Professor Mary Paster Experiments with Variations in Studying Language in the Field
Last fall, students in Professor Mary Paster’s Fieldwork in Linguistics class had the unique opportunity students to conduct fieldwork with Somali immigrants, an experimental approach to the class, which proved a valuable variation on studying language.
Paster, a phonologist, focuses her work on African languages and indigenous American languages, working with native speakers. She is particularly interested in the I-language approach to inter-speaker variation in language, which she explains, “is based on the theory that language is an internal psychological phenomenon that exists in the mind and/or brain of an individual speaker of a language, as opposed to being something that resides ‘out there’ in the world, such as in dictionaries, in culture, or somehow floating in the ether.”
Over several trips to San Diego, which has a large Somali immigrant population, the students had the unique opportunity to study the Maay language in this manner. During sessions at a Somali restaurant, the students asked the speakers to translate words, phrases and sentences from English into Maay, recording them and transcribing phonetically while they listened to the speakers’ pronunciations. Holding the sessions at the restaurant gave students a much closer taste and view of both the Maay speakers' food and culture, Paster says.
Inter-speaker variation "might be differences in how people pronounce their consonants or vowels, which we might call different ‘accents,’ or it could be different word choices for the same concept, like ‘soda’ vs. ‘pop,’ or even different ways of constructing sentences," explains Paster.
Those who study inter-speaker variation attempt to identify those aspects of variation in groups alongside attributes such as age, ethnicity, gender, class, where they were raised and/or where they live.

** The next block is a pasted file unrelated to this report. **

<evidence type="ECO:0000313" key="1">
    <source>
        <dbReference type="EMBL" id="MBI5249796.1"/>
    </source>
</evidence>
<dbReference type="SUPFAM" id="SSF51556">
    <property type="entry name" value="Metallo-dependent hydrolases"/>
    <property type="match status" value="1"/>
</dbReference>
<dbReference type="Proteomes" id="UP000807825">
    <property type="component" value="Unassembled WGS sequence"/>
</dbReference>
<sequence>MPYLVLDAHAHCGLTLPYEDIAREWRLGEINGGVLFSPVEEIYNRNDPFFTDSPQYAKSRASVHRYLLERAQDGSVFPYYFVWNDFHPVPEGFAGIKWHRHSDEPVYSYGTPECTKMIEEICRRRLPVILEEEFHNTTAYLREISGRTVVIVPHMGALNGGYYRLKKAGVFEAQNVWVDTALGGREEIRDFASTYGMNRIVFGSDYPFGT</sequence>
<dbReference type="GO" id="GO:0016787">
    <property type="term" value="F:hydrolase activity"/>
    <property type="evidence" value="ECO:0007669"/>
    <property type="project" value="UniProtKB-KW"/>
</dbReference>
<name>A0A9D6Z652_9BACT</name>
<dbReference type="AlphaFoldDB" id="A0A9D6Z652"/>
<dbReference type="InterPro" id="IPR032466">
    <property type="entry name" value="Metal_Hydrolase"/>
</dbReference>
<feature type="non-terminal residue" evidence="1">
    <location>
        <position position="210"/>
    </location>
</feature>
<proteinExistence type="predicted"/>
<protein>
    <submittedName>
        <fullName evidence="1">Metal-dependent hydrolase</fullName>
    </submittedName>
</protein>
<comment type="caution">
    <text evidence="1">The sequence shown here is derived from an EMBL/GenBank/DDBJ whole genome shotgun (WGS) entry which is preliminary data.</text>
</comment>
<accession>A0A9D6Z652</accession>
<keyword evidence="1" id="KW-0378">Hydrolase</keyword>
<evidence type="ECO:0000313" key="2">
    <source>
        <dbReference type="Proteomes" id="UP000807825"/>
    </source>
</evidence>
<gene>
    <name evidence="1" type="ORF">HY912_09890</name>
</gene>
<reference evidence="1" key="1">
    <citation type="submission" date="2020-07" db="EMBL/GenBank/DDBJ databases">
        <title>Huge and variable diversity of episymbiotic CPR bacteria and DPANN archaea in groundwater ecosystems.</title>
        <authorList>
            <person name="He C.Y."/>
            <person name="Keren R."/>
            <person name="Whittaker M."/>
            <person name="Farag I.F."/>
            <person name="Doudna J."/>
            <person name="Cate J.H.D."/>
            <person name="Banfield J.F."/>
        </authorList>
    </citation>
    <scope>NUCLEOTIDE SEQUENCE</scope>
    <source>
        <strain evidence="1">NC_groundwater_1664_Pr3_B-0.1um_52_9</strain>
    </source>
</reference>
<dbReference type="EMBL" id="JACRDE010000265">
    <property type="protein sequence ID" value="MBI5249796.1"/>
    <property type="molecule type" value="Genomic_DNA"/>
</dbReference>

In the Maay research, students often had a “tomato/to-mahto” experience, Paster says. The plural forms of nouns have a lot of variation and two speakers would sometimes argue and then agree to disagree. For example, what could mean “belt” could also mean “poison,” thanks to one way to make a plural being the suffix –o (which also changes to an n and m before it) and another being the suffix –yal.
“One speaker said that the plural ‘belts’ is sunyal and that you can't say sumo to mean this because sumo would mean ‘poisons.’ The other speaker said that ‘poisons’ is sunyal and you can't say sumo to mean 'poisons' because this can only mean ‘belts.’ The fact that they stood their ground and argued with each other showed that they were both certain of their own pronunciation,” explains Paster.
In a typical linguistics fieldwork class, one native speaker of a lesser-known language is hired to work with students throughout the semester, both inside and outside of the classroom. Students learn to do linguistic fieldwork while building a description of the grammar of the language.
“If you just talked to one speaker and they said one thing, you might think that was the only way to say it. Or if one speaker said something and then later a second speaker contradicted them, if the second person was certain then they might convince you that the first person was wrong, or you might think there was some uncertainty. So for this purpose it was great that we had the speakers in the same room together,” Paster says.